I was in the Amazon jungle where, despite the heat and humidity, I was so excited I could barely contain myself. Insect repellent from a small bottle that had already saved me from Southeast Asian and Ugandan mosquitoes was the invisible shield that was preventing Amazonian ones from making a meal out of me. A dedicated umbrella-carrier, I had brought a bright yellow umbrella to the jungle, which amused the other artists in the expedition, but also gave them comfort when I shared my portable shade with them on the hot beaches of the Rio Negro, or when the rains poured incessantly in the Ducke Reserve.
In this ten-day residency, I would often be seen smelling things for my project. In An Olfactory Portrait of the Amazon Rainforest, I explore the scents of the Amazon, how these relate to people’s memories, and how the Amazon itself, like the ephemeral nature of smells, is vanishing because of destructive human practices. It was a joy to explore the Amazon through my nose.
One of the highlights of this experience was listening to talks by established scientists and artists, who helped us, resident artists, see the jungle through their different perspectives. It was illuminating to hear about research projects done in the Amazon, but disheartening to learn about the ways the jungle is being harmed through commercial exploitation. The Amazon struck me as a battlefield.
Climate Change and Social Issues
For the past few years, I have focused on climate change and art through my series of interdisciplinary works in The Apocalypse Project. This has been a kind of jungle for me, but instead of poisonous insects and muddy trails, I wrestle with climate change deniers and people who do not believe that art has value. Over the years, I have felt that simply looking at the environmental consequences of climate change—extreme temperatures and weather events—wasn’t the whole story. Recently, issues of inequality, the ineffectiveness of science to affect policy, the lack of science education, our post-truth era, and the many things that divide humanity have haunted me and made me look anew at the role of science and art in society.
What is the good of science and art if we cannot relate to one another as human beings? This was my personal jungle to battle with: these networks of wicked problems that give me as an artist much to work with, but also makes me as a person very concerned about the future of mankind in general.
One day, I was in the woods with Gui, our intrepid photographer. Gui was taking photos of the distillation experiment that would help me extract smells out of some of the samples I had collected. As I stared at the scientific equipment that looked so out of place in the Amazon, something clicked in my head. Seeing science brought out of the ivory tower and into the wildness was haunting. This episode was more than just a residency documentation. It led to my next series of projects, “Experiments in Nature.”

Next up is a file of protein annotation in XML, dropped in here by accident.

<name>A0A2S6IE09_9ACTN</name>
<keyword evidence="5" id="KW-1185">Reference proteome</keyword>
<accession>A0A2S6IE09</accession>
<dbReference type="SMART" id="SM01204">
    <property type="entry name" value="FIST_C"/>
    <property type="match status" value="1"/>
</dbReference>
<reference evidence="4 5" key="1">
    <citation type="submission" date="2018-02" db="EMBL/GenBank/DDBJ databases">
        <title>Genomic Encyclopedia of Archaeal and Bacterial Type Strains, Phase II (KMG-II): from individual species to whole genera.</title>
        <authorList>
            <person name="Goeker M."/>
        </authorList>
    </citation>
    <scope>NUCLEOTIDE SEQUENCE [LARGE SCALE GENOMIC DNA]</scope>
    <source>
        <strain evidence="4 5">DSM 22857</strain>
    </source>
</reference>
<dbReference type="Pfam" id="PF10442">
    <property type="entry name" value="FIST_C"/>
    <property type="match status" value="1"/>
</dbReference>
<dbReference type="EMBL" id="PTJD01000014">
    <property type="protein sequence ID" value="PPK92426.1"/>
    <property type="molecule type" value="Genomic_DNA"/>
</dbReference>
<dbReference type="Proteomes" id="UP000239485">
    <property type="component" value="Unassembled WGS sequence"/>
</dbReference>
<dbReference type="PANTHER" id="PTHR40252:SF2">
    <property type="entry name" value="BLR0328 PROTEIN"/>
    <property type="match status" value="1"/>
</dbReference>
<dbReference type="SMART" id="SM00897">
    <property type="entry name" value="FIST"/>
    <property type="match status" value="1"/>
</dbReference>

Experiments in Nature, Nature in Experiments
This series of investigations takes a critical look at the role of science in society. Science often has the reputation of being hidden in an ivory tower, and here I bring it out into the forest. Elements of nature are seen to be “helping” the experiment along, with the branches and logs supporting the equipment, temperatures helping to catalyze or stop the experiment, etc.
The questions I raise when I bring a controlled experiment in an uncontrolled natural environment are: Who is doing the experiment? Is it a successful or a futile experiment – I did manage to make the experiment work, but are the results even valid? Are these “performative” experiments in the same way that science, with its failure to affect policy, seems to sometimes be a performative discipline? Science almost becomes a theatrical space where people question the legitimacy of, for instance, climate data.
Science and the Public
After the residency, I was asked to give olfactory workshops at the Bosque da Ciência (Science Forest). It felt wonderful to share the value of our sense of smell and the wonder of experiments, and to further explore the themes I had worked with in the Amazon—nature, public participation, collaboration, etc.
As someone with both a science and an art background, I wish for these two disciplines to work together to change public perceptions on climate change (it’s real) and how we act on it (we can all do something). In the context of the Amazon, ongoing deforestation and resource extraction reduces the jungle’s ability to sequester carbon, and worsens the effects of climate change. Most of all, I want this project to reflect on the public’s seeming disenchantment with knowledge, and to call on all of us to rekindle our sense of wonder and intellectual curiosity. It was a humbling and awe-inspiring first visit to the Amazon, and with these new experiences and relationships, I’m looking forward to the next step.
Thank you to LABVERDE Artist Immersion Program in the Amazon for supporting the residency. Thank you to LABVERDE, INPA National Institute for Amazonian Research and Bosque da Ciência for supporting the workshop. Thank you to photographer Gui Gomes.
(Top image: The artist at work. Photo by Gui Gomes, © LABVERDE.)
Catherine Sarah Young is an artist, designer, and writer originally from the Philippines whose work explores emerging technologies and alternative futures through interactive storytelling and sensory experiences. She creates works that investigate nature, our role in nature, and the tensions between nature and technology, exploring themes such as climate change and sustainability, science policy and citizen science, feminism and participatory art, among others. She has an international exhibition, residency, and fellowship profile and has collaborated with scientists, companies, chefs, artists, think tanks, and museums around the world. You can find her on Facebook, Twitter and Instagram.